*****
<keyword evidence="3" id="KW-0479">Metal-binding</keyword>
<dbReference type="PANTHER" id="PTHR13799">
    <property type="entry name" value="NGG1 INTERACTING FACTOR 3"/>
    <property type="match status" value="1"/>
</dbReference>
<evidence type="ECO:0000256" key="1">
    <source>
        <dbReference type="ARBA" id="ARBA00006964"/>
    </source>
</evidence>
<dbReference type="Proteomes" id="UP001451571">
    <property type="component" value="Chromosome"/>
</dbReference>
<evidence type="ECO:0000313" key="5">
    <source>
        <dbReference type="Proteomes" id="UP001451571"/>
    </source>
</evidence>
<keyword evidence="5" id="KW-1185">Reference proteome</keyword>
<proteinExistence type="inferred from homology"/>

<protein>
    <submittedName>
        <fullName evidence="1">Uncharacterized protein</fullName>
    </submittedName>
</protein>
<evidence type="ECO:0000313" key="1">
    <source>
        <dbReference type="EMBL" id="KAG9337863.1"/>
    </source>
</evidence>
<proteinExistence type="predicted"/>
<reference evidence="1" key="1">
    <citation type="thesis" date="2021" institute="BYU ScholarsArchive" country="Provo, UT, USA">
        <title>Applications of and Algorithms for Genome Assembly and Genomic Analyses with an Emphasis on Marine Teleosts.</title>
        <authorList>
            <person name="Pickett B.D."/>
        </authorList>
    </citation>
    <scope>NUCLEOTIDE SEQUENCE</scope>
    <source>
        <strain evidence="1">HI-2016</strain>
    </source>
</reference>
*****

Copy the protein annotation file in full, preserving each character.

<keyword evidence="3" id="KW-0479">Metal-binding</keyword>
<dbReference type="PANTHER" id="PTHR13799">
    <property type="entry name" value="NGG1 INTERACTING FACTOR 3"/>
    <property type="match status" value="1"/>
</dbReference>
<evidence type="ECO:0000256" key="1">
    <source>
        <dbReference type="ARBA" id="ARBA00006964"/>
    </source>
</evidence>
<dbReference type="Proteomes" id="UP001451571">
    <property type="component" value="Chromosome"/>
</dbReference>
<evidence type="ECO:0000313" key="5">
    <source>
        <dbReference type="Proteomes" id="UP001451571"/>
    </source>
</evidence>
<keyword evidence="5" id="KW-1185">Reference proteome</keyword>
<proteinExistence type="inferred from homology"/>

<protein>
    <submittedName>
        <fullName evidence="1">Uncharacterized protein</fullName>
    </submittedName>
</protein>
<evidence type="ECO:0000313" key="1">
    <source>
        <dbReference type="EMBL" id="KAG9337863.1"/>
    </source>
</evidence>
<proteinExistence type="predicted"/>
<reference evidence="1" key="1">
    <citation type="thesis" date="2021" institute="BYU ScholarsArchive" country="Provo, UT, USA">
        <title>Applications of and Algorithms for Genome Assembly and Genomic Analyses with an Emphasis on Marine Teleosts.</title>
        <authorList>
            <person name="Pickett B.D."/>
        </authorList>
    </citation>
    <scope>NUCLEOTIDE SEQUENCE</scope>
    <source>
        <strain evidence="1">HI-2016</strain>
    </source>
</reference>